An Auckland student is campaigning to stop NZQA from wrapping exam papers in plastic wraps.
Howick College head girl Inka Pleiss,18, created an online petition on Change.org to try and get NZQA to stop using plastic wraps on its exam papers.
Pleiss, who said she has always been environmentally minded, first began thinking about the need for a more environmentally-friendly exam package when she sat down to take her first NCEA exam.
“I remember opening up the packet and thinking ‘this doesn’t seem right’, I always wanted to do something about it.”
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The inspiration to take action came to Pleiss last year when she attended the Youth Enviroleaders’ Forum.
“We had a workshop about smart goals where we had to create our own goals and one of my ideas was to make a petition about the plastic wraps.”
Pleiss contacted NZQA with her concerns regarding the use of plastic wraps.
“I told them my concerns and offered them some alternatives to using the wraps – such as reusable zip loc bags or paper envelopes. I last heard from them two weeks ago so I decided to start the petition.”
NZQA’s deputy chief executive assessment Kristine Killkelly said she was aware of concerns and understood the importance of making sustainable decisions for the government.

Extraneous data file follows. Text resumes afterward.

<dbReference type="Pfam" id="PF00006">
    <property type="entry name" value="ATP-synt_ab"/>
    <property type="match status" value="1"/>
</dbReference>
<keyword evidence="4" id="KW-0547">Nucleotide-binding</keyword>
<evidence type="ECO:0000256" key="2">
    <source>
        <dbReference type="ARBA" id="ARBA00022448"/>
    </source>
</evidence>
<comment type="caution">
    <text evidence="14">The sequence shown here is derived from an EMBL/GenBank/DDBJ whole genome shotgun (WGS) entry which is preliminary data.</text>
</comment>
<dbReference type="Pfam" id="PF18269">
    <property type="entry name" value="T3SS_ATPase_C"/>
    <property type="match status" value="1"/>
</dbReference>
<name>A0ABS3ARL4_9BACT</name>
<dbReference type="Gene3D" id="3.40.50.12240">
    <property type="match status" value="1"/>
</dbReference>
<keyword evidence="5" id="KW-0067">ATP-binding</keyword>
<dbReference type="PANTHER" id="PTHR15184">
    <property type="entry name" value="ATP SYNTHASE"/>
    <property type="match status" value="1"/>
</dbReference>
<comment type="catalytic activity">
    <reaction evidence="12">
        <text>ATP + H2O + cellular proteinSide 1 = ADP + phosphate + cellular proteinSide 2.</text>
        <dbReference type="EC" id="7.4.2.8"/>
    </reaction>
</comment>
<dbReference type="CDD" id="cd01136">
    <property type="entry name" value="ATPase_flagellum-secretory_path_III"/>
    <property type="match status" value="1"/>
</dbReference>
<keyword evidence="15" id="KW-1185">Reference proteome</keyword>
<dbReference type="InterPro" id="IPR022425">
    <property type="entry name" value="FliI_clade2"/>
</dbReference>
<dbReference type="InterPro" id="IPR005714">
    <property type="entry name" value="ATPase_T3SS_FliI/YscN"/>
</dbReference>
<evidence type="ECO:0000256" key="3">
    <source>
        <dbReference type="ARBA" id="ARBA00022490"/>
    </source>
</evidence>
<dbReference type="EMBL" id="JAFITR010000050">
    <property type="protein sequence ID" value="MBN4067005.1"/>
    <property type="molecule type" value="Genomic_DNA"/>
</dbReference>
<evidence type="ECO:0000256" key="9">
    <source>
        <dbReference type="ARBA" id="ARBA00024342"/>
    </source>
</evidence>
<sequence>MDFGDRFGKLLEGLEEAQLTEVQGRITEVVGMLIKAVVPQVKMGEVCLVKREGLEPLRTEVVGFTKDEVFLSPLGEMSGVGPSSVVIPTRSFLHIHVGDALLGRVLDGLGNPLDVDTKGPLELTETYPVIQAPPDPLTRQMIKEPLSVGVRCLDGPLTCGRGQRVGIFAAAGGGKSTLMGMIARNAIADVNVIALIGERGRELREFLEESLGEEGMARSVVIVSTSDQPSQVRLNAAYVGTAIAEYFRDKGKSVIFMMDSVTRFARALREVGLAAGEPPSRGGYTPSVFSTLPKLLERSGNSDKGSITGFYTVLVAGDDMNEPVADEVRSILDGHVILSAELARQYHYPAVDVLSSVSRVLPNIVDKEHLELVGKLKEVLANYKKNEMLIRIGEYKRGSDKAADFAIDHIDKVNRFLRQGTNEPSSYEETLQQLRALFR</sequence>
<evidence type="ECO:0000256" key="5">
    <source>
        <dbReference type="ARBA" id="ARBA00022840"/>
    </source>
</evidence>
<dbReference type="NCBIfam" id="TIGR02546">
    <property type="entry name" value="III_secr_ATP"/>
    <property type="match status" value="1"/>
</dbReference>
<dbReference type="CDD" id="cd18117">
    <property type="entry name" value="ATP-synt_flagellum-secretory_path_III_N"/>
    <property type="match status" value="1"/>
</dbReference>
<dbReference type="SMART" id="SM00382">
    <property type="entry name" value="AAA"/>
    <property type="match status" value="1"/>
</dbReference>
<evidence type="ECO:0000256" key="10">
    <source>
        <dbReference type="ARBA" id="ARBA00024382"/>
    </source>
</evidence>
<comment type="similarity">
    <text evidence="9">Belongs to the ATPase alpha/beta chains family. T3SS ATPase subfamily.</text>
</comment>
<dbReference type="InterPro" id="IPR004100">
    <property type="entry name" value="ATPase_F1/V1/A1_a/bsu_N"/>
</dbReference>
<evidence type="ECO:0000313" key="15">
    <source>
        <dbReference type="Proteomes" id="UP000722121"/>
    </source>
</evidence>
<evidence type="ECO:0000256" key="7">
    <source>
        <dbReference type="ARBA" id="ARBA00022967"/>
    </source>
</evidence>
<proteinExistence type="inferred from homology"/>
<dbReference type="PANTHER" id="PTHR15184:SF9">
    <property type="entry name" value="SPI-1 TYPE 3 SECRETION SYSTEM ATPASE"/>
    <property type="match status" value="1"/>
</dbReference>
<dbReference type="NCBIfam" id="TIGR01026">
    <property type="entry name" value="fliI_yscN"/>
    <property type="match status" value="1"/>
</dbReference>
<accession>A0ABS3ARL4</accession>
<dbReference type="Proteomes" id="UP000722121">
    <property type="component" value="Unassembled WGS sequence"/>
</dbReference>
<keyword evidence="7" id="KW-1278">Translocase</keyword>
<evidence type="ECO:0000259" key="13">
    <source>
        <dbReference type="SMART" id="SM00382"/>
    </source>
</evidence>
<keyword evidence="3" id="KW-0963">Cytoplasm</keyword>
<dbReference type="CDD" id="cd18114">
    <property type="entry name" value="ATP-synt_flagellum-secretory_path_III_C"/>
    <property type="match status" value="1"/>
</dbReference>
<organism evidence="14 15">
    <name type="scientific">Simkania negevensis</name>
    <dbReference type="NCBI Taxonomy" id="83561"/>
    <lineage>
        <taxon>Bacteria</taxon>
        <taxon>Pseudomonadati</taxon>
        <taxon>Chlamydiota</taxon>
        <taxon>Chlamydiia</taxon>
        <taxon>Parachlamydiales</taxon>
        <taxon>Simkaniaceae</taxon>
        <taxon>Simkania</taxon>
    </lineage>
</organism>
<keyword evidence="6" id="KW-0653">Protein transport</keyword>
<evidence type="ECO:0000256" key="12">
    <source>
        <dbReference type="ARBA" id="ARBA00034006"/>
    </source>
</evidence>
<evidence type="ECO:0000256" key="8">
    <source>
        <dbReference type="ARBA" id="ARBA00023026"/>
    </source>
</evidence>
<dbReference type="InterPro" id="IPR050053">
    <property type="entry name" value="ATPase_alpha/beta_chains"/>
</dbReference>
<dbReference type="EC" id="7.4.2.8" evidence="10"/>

“We use a 100 per cent degradable plastic wrap for packaging our examination scripts, it’s the more environmentally-friendly option for us, but as we move towards more digital examinations in the coming years our use of the flow-wrap material and paper will minimise.”
While the plastic wrap is biodegradable Pleiss said one of the issues is the effect it will still have on the environment.
“From reading research papers and through YELF, I found out that biodegradable plastic can only properly break down in high temperatures and that can’t happen when they’re lying in a landfill or in the ocean.”
Auckland University’s School of Environment Lecturer, Dr Ann Bartos agreed biodegradable plastics weren’t the answer to pollution problems.
“Biodegradable plastic comes from plant material which could be used for food and it’s taking up a lot of our land and agriculture. The plastic can’t just be chucked away or put in the trash either, it has to be disposed of in a heavy-duty composting unit.
“If it’s recycled or put in landfill it won’t degrade – we need to think about where the products come from and where they end up.”
Killkelly said NZQA had identified the need for better communication with examination centres about how to dispose of the material and it would implement those guidelines for its 2018 examinations.
Pleiss is still hopeful NZQA will stop using the wrap by 2020 and that her petition will make it to her goal of 20,000 signatures.
“The awareness [about the petition] has grown really quickly – it’s exciting to see it taking shape and it’s great to know that even as a young person I can make a difference.”
Pleiss’s campaign currently has 2537 signatures. She hopes to deliver the petition to NZQA by the end of the year and hopefully with about 10,000 signatures.